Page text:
The US President has lauded his nation’s economic boom at a global forum of business leaders while youth activists have told them they are not doing enough to address the climate emergency.
President Donald Trump has sought to sell the United States to the global business community, telling an economic conference in the Swiss Alps that America's economic turnaround has been "nothing short of spectacular".
Trump today addressed the annual World Economic Forum in Davos, Switzerland, hours before his historic impeachment trial was to reconvene in the US Senate in Washington.
Trump reminded the audience that when he spoke here two years ago, early in his presidency, "I told you that we had launched the great American comeback."
"Today I'm proud to declare the United States is in the midst of an economic boom, the likes of which the world has never seen before," the president said.
Trump's participation in the annual gathering of political and business elites in the Alpine ski resort will provide a conspicuous split-screen moment in a presidency familiar with them.
The two-day Swiss visit will test Trump's ability to balance his anger over being impeached with a desire to project leadership on the world stage.
Speculation had mounted that Trump would cancel the trip due to the Senate trial, but aides said he remains focused on producing results for the American people.
"America is thriving. America is flourishing and yes, America is winning again like never before," Trump said before talking about a newly-signed trade deal with China and a pending trade agreement with Mexico and Canada.
Trump also spoke of record low unemployment, stock market gains and millions removed from unemployment.
Trump planned to meet with world leaders and business executives after the speech.
Swooping in for his second appearance at the conference, Trump is set to depart tomorrow, jetting back to Washington, which is consumed by the impeachment trial.
Trump denies any wrongdoing and argues that Democrats want to remove him from office because they know they can't deny him re-election in November.
He would be forced to leave office if convicted, but the Republican-controlled Senate is expected to acquit him.
Youth activists speak up against leaders
Meanwhile, four young climate activists - including Greta Thunberg - told the elites at the forum that they are not doing enough to deal with the climate emergency and warned them that time was running out.
At a panel, the four said that they hoped their generation had found its voice and can work with those in power to bring about the necessary change to limit climate change.
Yet Thunberg also said not enough has been done.
"We need to start listening to the science, and treat this crisis with the importance it deserves," said the 17-year-old, just as Trump was arriving.
Trump has pulled the US out of the Paris accord to limit climate change and has traded barbs with Thunberg on social media.
"Without treating it as a real crisis we cannot solve it," Thunberg said.
She said that people are more aware about climate issues now. "It feels like the climate and environment is a hot topic now, thanks to young people pushing."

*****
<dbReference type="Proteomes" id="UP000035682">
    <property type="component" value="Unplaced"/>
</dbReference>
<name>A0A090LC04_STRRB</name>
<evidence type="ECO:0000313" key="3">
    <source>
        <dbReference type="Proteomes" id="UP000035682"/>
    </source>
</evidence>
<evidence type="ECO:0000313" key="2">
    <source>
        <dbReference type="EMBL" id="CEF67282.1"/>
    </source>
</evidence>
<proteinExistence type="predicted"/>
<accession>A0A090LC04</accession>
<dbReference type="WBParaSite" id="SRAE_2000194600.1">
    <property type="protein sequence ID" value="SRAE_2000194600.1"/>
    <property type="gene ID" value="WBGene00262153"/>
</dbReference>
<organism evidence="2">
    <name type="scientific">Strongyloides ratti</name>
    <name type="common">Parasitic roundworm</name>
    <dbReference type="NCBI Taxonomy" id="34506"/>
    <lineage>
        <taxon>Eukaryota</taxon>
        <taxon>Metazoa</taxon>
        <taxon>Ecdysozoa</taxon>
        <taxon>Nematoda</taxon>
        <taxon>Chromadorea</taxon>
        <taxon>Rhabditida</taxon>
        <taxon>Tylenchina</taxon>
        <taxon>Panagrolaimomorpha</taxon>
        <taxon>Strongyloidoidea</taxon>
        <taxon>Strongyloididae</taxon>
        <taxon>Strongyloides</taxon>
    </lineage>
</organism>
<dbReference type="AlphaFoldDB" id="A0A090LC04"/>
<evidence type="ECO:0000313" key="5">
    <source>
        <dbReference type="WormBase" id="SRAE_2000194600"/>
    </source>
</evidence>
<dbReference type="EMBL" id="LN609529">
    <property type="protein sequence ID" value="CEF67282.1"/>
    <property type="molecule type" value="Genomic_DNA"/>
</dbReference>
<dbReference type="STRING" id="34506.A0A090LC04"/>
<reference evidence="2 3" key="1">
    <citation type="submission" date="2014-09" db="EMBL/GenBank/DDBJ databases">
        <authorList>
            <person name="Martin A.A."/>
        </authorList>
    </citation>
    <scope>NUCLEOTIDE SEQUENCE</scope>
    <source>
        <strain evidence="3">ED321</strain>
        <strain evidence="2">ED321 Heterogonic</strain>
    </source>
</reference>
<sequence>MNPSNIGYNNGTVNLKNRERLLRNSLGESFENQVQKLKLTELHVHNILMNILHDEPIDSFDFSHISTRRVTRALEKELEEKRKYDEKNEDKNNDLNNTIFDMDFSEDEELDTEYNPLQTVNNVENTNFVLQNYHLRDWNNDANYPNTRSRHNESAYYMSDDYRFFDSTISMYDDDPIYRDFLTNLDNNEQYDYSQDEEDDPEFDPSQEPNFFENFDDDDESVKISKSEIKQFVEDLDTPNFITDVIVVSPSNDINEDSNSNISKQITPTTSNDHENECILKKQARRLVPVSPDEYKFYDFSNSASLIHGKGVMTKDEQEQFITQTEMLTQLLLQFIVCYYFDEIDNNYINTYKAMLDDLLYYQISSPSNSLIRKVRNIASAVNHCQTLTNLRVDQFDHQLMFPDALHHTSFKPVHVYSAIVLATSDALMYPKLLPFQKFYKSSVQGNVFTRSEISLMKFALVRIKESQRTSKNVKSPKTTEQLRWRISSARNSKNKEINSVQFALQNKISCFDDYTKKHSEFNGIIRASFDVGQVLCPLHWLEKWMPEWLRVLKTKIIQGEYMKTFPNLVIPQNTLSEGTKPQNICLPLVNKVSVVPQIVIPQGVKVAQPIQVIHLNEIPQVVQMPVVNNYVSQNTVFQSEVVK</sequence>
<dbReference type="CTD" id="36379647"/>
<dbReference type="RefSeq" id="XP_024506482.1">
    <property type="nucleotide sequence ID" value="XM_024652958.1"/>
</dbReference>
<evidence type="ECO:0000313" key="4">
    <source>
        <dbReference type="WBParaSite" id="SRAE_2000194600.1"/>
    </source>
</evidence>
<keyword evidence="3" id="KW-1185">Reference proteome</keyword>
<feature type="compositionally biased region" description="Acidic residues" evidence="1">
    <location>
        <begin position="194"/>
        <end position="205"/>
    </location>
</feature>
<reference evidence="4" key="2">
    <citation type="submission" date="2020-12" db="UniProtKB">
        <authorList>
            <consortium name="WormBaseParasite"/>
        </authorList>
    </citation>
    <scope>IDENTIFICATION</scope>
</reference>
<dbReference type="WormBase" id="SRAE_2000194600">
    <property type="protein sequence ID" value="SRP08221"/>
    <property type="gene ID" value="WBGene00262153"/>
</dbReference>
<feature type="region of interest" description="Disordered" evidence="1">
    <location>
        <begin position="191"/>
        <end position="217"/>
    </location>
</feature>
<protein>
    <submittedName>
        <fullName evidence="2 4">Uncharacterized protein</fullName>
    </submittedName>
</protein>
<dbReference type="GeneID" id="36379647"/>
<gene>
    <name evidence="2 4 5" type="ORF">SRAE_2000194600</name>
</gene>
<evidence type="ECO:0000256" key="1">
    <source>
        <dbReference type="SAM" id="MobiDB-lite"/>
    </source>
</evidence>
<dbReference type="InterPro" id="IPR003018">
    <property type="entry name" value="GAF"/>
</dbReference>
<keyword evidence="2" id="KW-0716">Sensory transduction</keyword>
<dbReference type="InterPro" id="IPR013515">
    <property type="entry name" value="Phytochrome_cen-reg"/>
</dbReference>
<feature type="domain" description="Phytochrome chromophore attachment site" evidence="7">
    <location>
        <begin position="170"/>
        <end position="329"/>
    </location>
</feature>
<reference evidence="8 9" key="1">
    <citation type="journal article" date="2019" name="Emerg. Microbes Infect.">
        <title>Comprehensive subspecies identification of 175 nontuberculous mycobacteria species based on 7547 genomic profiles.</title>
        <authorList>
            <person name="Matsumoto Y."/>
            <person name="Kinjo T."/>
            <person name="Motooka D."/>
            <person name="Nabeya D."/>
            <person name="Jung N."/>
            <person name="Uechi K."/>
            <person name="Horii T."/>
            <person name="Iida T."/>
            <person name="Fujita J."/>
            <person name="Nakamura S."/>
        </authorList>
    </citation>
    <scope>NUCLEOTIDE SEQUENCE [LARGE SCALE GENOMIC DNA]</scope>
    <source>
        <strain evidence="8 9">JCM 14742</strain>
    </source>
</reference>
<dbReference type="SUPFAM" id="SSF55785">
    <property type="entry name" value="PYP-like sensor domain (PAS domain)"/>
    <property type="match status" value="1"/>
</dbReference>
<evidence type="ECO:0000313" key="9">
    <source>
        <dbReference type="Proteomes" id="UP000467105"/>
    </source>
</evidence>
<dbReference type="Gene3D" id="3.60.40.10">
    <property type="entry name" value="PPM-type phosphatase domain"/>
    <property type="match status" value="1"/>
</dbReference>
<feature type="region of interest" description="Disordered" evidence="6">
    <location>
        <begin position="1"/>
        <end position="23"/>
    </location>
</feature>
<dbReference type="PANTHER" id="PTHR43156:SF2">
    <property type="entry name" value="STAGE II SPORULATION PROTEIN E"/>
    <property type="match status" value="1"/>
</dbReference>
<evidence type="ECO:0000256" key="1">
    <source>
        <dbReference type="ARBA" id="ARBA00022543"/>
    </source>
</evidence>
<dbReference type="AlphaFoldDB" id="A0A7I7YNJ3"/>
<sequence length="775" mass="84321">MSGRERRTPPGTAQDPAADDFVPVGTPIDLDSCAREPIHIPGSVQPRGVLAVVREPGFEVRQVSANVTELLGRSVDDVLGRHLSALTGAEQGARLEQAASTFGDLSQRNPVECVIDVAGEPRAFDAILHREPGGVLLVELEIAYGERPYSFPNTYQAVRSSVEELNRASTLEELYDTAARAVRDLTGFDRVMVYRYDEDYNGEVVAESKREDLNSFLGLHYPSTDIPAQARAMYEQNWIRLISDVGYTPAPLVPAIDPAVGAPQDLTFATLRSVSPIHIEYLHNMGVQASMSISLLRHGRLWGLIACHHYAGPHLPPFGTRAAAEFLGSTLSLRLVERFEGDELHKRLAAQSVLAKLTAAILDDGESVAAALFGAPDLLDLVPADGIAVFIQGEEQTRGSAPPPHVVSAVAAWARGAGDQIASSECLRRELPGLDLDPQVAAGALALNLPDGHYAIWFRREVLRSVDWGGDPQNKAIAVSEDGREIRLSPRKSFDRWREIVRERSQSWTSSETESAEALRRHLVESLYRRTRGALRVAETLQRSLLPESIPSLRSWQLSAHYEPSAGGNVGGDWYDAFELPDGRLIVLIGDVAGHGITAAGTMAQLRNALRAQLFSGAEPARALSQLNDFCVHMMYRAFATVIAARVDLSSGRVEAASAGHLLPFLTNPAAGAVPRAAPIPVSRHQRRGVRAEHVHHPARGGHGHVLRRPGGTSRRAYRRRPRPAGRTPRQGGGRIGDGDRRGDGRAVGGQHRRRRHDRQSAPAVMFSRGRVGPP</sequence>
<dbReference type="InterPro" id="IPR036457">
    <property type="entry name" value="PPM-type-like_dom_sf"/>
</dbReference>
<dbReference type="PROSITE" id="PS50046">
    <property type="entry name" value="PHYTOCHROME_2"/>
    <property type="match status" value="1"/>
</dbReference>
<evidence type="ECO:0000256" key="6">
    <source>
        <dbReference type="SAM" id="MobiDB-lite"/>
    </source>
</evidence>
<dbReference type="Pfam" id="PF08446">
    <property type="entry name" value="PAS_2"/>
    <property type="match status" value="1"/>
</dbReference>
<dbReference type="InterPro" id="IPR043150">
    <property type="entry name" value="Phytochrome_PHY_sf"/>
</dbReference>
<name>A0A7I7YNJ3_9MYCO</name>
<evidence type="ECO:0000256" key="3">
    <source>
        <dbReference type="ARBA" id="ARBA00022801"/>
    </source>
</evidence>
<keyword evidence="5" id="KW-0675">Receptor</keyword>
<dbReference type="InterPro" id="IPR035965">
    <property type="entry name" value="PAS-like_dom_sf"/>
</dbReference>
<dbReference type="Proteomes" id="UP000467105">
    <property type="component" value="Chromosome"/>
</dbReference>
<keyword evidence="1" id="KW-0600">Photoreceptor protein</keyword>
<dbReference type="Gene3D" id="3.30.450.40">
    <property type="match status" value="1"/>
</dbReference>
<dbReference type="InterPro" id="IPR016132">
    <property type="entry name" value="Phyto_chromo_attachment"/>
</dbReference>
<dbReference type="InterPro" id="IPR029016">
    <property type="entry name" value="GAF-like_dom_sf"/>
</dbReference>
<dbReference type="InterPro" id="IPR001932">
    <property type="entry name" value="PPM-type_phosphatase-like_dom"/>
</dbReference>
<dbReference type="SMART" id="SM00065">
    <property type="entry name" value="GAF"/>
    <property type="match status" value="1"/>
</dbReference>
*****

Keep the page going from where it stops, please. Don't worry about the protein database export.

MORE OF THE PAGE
The others on the panel were just as forceful and passionate about the effects of global warming and how they, as young people, need to play a central role in raising awareness and insist on change.
"The older generation has a lot of experience, but we have ideas, we have energy, and we have solutions," said Natasha Wang Mwansa, an 18-year-old activist from Zambia who campaigns for girls' and women's rights.
Salvador Gómez-Colón, who raised funds and awareness after Hurricane María devastated his native Puerto Rico in 2017, said young activists are doing more than just talking.
"We're not waiting five, 10, 20 years to take the action we want to see. We're not the future of the world, we're the present, we're acting now. We're not waiting any longer."
Thunberg said the time for action was now, that being at the top of the agenda meant nothing if the world doesn't get to grips with the climate emergency.
"I am not the person who can complain about not being heard. I'm being heard all the time," she quipped.
"But in general the science and the voice of young people is not in the center of the conversation."
Autumn Peltier, the chief water commissioner for the Anishinabek Nation of indigenous people in Canada, said plaudits are not what they are looking for at the World Economic Forum.
"I don't want your awards. If you are going to award me, award me with helping to find solutions and helping to make change."
Thunberg cited a report released in 2018 by the UN's science panel that calculated the amount of additional carbon dioxide the atmosphere can absorb before global average temperature increases exceed 1.5 degrees Celsius.
Leaders agreed to try to stay below that threshold when they signed the 2015 Paris climate accord, but scientists warn the chances of doing so are dwindling.
Thunberg noted that the remaining carbon "budget" to confidently meet that target stood at just 420 gigatons of CO2 two years ago, the equivalent of 10 years of global emissions.
Even with a more optimistic calculation, keeping the global temperature rise below 1.5 C would require a massive reduction in emissions over the next two decades.
"These numbers aren't anyone's political opinions or political views," said Thunberg.
"This is the current best-available science."
With the Associated Press.
Source: 9News https://www.9news.com.au/world/donald-trump-world-economic-forum-davos-greta-thunberg-usa-politics-news/106771f2-5525-43a1-8611-6774501196b7